Each country has a bit of a stereotype. A reputation whether it’s good or bad for doing something that is unique to your particular culture. In America, we are known for our laziness, fast food and inability to use the metric system. The French are a bit haughty and are the gate keepers of all the champagne. The British are sipping some tea and Irish drink a lot of whiskey. Italians eat pasta and love their mama’s. The Swiss stay neutral and then you have the Germans. The German’s are punctual, efficient and love their beer.
So someone please explain to me how in the hell do they have such a shit reputation with trains? How does a country that has a pretty terrible reputation for the shit they did in the past to people in trains allow their trains to run without any AC on the hottest damn day of the year? There was no water, soda or air. I was melting in my seat cursing the entire country and dumbfounded that this was legal. It wasn’t until we chatted with some Germans that we learned that the German stereotype is absolutely not applicable to their train service and in fact the German trains are well known by locals as an absolute shit show. Just boggles my mind. Our macaroons were liquidated and our spirits were in a fragile state when we arrived at the hotel. Thank God, for air conditioning and cool walks along the East Side Gallery.
Once we had three too many tickets validated for the tram, we headed towards our three hour bike tour. During this tour we got lessons that lasted a tad bit too long, saw some amazing historic buildings and left a snail trail of sweat throughout the city. It was the peak of the day and the city was a blaze. The rubber on our wheels was melting as we explored Check Point Charlie, learned about imaginative escapes from the East and met high noon at the Brandenburg Gate. Our tour was an hour over schedule and my stomach was eating at my every nerve. The rest of the day we spent sipping on Aperol Spritzes and nearly drowning ourselves in sparkling water.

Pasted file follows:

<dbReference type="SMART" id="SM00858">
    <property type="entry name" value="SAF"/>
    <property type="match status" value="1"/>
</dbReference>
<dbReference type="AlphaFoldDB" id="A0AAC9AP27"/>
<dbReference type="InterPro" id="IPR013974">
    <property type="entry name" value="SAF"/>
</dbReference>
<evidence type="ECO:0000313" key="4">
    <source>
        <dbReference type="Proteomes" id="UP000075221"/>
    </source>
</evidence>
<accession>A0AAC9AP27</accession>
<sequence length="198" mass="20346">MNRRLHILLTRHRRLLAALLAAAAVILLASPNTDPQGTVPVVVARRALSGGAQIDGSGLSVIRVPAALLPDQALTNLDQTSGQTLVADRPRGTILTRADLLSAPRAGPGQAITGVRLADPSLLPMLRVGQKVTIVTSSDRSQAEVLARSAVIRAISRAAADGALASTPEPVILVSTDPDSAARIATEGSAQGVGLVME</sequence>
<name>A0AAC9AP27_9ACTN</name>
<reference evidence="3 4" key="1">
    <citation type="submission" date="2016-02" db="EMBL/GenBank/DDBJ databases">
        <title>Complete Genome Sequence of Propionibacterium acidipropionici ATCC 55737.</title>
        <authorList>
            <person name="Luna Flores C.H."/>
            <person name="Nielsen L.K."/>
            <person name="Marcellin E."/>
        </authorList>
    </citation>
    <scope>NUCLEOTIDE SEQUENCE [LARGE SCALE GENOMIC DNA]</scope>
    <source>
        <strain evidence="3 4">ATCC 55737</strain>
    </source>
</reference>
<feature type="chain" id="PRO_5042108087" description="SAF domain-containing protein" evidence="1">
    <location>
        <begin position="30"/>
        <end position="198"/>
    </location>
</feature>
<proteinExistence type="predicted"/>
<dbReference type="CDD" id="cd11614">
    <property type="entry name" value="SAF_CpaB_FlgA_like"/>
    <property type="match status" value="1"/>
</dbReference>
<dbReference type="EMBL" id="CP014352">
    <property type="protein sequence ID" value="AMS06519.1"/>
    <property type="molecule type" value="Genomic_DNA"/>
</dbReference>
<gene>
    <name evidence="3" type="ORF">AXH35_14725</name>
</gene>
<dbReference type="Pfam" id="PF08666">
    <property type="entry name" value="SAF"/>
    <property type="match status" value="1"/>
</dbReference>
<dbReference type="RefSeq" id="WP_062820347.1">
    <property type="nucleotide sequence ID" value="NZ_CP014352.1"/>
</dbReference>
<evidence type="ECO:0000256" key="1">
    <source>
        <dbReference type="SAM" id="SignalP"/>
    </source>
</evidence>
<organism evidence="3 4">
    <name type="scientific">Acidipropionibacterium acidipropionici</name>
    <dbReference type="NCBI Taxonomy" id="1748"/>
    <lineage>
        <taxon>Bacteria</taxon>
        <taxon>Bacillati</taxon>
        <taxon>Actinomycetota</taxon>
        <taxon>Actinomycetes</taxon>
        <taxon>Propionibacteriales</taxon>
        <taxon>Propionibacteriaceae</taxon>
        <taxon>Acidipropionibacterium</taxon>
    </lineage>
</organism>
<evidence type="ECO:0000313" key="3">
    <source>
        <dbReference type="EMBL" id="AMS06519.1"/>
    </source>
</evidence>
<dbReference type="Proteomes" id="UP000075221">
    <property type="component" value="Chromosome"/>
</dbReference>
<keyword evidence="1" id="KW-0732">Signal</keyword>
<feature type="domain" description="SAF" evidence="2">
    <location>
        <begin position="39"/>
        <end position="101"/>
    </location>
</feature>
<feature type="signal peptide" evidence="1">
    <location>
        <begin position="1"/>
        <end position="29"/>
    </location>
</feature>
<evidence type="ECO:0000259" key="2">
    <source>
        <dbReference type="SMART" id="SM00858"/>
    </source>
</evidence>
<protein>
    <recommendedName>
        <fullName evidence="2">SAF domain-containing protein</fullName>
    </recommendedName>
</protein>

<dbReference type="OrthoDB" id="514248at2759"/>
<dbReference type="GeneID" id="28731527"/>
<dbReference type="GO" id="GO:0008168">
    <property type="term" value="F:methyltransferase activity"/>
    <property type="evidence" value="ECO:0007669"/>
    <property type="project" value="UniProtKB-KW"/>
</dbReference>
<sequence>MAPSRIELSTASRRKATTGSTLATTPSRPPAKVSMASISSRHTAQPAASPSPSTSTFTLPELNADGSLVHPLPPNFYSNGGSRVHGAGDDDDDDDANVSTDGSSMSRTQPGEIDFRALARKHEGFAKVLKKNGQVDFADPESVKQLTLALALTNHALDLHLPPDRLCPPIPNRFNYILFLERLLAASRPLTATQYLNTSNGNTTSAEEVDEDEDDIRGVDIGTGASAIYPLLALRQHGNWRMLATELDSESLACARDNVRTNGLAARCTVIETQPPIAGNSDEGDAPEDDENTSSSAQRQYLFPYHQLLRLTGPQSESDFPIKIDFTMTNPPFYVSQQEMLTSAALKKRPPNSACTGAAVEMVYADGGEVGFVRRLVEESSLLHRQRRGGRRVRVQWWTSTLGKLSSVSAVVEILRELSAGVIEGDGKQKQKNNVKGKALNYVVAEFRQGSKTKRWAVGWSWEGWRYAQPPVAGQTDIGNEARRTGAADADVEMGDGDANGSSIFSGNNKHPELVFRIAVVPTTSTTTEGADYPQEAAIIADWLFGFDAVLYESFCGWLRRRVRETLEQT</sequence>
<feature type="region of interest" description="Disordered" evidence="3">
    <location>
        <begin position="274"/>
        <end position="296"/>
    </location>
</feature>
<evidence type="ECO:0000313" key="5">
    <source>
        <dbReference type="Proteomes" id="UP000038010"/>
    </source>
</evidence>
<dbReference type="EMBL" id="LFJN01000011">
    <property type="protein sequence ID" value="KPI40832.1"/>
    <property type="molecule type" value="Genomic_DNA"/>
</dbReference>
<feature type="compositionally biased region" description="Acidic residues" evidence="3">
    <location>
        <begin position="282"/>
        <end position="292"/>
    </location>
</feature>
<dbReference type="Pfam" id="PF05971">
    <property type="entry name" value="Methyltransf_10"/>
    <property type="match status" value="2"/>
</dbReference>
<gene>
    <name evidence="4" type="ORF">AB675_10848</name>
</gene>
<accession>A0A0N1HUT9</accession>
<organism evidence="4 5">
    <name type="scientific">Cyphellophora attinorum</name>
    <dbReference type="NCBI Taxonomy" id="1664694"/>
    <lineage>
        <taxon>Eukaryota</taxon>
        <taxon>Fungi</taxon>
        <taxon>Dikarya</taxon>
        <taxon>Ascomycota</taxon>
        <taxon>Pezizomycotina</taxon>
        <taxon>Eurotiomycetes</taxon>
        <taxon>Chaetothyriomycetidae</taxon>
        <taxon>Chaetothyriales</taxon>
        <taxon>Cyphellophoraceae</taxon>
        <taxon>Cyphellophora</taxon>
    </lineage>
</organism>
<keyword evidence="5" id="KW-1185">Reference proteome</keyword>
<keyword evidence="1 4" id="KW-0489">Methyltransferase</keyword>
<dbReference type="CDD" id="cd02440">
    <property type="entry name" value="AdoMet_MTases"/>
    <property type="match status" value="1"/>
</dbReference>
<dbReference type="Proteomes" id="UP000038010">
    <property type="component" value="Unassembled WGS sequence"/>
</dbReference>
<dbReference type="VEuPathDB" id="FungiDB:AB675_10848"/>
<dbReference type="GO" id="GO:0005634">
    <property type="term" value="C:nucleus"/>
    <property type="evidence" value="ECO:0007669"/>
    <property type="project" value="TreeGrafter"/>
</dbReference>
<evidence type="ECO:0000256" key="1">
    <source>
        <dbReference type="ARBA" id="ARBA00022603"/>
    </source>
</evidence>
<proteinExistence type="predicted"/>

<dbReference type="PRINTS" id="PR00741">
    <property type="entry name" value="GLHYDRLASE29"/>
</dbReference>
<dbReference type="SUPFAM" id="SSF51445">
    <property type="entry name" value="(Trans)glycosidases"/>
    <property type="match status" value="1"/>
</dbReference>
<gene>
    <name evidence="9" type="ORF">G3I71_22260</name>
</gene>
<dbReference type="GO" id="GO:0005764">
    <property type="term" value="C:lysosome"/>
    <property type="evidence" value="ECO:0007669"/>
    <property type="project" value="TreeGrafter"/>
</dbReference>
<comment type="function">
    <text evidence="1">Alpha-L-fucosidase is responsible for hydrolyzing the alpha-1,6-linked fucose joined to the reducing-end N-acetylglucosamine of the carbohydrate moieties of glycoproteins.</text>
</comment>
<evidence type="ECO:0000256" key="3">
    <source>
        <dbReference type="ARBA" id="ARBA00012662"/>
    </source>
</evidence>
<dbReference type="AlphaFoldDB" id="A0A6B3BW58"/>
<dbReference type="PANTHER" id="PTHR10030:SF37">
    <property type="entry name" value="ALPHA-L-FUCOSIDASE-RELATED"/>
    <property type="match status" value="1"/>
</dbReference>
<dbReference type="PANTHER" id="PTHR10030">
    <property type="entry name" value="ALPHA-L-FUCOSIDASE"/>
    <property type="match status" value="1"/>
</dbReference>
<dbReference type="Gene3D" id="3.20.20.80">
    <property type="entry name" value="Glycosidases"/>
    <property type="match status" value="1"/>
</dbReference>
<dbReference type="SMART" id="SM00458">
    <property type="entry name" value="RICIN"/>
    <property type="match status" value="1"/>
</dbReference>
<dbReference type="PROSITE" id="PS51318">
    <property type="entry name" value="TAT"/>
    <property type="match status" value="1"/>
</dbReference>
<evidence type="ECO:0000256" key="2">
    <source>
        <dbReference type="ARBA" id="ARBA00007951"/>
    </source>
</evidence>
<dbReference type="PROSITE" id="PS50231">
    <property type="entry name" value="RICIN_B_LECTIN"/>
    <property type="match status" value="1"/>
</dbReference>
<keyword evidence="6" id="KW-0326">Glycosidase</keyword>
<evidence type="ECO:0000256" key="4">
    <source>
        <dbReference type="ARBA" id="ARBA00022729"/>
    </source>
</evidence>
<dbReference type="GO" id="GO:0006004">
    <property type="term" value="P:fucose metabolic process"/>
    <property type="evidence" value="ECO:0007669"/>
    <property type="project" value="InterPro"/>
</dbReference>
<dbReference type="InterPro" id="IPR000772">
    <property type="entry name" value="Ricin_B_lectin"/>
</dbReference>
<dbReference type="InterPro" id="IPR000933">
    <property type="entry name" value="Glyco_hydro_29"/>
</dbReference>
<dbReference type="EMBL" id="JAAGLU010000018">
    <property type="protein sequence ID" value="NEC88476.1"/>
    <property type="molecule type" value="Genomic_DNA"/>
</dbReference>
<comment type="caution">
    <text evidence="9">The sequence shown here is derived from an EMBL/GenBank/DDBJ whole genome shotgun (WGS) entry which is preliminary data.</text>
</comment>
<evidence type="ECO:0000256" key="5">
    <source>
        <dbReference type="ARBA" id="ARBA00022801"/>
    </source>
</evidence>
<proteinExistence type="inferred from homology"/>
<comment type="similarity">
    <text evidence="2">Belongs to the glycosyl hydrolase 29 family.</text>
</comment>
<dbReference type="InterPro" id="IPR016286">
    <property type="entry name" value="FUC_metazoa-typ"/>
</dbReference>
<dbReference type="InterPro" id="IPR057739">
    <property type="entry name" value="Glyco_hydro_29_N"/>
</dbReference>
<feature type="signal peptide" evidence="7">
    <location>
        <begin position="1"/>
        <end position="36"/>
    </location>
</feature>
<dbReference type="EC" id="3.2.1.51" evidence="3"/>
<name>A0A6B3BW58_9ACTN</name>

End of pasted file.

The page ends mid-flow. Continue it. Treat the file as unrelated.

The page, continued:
During our tour we learned about the Typography of Terror, which is a free museum that Berlin offers in order to educate people about their dark history in hopes of it not ever repeating. I found myself standing in the very place where the demolition of an entire city was planned. Warsaw was to be annihilated, it’s residents were to be condemned and it’s heritage was to burn to the ground. There was an outside exhibit that shows the fall and rise of Warsaw. It was jarring and haunting. I have to admit it hits a little different when you call the Phoenix city your home. Inside there were corridors full of history and information that served as warnings to the world. A showcase of how terrible humans can be to each other in a desperate plea to never forget the lessons once learned.
Berlin is a city that owns it’s dark history and attempts to educate all those who pass through it. We took a walk through the Tiergarten where William E. Dodd, the American ambassador right before WWII would exchange information. If these trees could talk the stories they could tell would shake our souls. The blossoming gardens and sprawling park are signs that the city is healing. Berlin’s history still haunts it’s every move and it’s scars can be see in the building’s that are in need of repair.
My Mom and I were able to see a lot of a city was nearly set a blaze. It was our last city before we headed back home, her trip was quickly coming to a close. In a week or so, she would be back in the classroom half way across the world. But we still had a couple more days before we had to part, and I was determined to make the most of them.